Philosophy of Erich Fromm
Episode #10 of the course “Brief history of Contemporary philosophy”
A member of the prestigious Frankfurt school of thought in Germany, Erich Fromm further developed Sigmund Freud’s psychoanalytical theories in new directions. Together with Karen Horney, Fromm is famous for founding the school of Neo-Freudian thought and studies, specifically in the realms of political psychology and ethical psychology. Expanding on Freud’s ideas of libido and combining them with Marx’s ideas about “fixed” and “relative” drives behind people’s actions, Fromm used his unique synthesis of these ideas to study and develop theories of child behaviors and child rearing.
Devoted to studies of the Jewish Talmud since boyhood, Fromm was highly interested in the psychological meanings and impacts of religion. A humanist, Fromm interpreted the biblical story of Adam and Eve as an allegory to explain existential questions about what makes us human. It is the burden of an individual’s self-awareness of his or her humanity, Fromm argued, that is frightening and has deep psychological impacts. Fromm condemned religion ultimately, citing it as the source for inequality and other social issues.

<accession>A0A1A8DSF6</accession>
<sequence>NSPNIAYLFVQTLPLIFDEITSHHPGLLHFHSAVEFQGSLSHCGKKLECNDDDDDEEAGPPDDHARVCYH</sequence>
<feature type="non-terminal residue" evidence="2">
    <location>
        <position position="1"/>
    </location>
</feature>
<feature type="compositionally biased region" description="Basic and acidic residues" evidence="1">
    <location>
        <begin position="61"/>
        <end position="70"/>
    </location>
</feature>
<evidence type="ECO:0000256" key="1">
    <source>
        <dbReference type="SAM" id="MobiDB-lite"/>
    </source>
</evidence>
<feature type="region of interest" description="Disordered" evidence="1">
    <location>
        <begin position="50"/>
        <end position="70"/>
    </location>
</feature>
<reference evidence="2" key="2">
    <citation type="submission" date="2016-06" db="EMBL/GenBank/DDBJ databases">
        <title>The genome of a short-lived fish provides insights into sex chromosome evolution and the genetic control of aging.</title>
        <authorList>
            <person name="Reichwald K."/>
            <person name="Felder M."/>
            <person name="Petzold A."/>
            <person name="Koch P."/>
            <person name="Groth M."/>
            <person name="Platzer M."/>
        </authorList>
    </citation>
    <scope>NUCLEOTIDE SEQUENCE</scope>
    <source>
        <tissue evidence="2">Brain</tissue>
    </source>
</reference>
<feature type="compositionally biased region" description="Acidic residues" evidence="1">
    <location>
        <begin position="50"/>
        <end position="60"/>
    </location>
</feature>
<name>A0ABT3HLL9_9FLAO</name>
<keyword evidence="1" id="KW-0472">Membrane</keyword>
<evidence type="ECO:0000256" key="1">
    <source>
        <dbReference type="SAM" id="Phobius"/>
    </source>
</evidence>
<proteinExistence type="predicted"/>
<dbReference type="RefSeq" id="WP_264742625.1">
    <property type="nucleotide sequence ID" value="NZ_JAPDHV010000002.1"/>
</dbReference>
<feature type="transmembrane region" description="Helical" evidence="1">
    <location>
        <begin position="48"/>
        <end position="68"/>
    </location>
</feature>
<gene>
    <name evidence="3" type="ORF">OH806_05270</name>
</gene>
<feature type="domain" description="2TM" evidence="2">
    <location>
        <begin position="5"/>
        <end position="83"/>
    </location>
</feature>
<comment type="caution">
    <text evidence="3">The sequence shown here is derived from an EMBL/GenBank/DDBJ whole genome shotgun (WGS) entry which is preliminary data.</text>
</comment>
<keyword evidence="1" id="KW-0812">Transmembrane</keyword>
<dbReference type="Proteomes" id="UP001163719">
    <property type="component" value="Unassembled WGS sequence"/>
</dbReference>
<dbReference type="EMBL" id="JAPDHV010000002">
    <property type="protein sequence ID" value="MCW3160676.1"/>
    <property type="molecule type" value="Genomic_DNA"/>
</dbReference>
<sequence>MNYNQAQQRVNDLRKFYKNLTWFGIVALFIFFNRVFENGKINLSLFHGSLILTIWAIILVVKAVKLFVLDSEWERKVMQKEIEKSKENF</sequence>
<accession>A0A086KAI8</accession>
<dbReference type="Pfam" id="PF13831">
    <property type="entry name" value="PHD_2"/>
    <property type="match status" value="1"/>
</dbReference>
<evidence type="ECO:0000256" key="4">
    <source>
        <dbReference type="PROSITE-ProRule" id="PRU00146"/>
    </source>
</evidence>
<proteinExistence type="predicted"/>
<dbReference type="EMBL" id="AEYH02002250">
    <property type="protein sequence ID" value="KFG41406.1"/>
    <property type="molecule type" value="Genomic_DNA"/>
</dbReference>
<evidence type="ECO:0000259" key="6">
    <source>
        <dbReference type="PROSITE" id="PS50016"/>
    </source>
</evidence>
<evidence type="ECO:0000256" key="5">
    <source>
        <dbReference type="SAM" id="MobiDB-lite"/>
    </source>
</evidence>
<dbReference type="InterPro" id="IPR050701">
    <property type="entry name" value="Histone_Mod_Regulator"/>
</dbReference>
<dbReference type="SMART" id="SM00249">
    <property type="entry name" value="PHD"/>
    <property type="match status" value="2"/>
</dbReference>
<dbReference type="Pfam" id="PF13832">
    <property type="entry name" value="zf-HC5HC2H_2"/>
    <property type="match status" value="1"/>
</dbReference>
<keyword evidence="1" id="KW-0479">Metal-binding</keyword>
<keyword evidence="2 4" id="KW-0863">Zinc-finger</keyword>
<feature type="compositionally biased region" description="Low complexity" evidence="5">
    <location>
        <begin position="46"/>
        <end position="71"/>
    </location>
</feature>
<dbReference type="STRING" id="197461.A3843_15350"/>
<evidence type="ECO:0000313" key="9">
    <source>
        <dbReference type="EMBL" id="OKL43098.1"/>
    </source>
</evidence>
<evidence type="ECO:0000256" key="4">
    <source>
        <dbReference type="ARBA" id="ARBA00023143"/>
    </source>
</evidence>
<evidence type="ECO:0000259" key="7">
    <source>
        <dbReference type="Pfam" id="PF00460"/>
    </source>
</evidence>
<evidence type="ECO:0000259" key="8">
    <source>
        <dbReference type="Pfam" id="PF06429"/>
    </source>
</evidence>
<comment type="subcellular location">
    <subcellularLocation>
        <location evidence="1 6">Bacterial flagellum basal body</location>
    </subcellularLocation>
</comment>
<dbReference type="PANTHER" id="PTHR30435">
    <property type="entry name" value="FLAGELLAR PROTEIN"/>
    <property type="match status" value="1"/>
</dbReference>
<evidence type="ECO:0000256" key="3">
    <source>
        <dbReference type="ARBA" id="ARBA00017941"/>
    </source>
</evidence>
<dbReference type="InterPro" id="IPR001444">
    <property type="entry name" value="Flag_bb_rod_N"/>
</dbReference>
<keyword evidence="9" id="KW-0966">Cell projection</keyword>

Fromm centered his theories on the ideas that people have eight basic needs regardless of the social context in which they live. These basic needs are relatedness, transcendence, rootedness, sense of identity, frame of orientation, excitation and stimulation, unity, and effectiveness. In general, Fromm believed that people want to be creative, have caring relationships, and understand their place in the world. Fromm argued that when incorporating these basic needs into society, people operate under socialist humanist principles. He was outspoken and was recognized multiple times for his work as a humanist.
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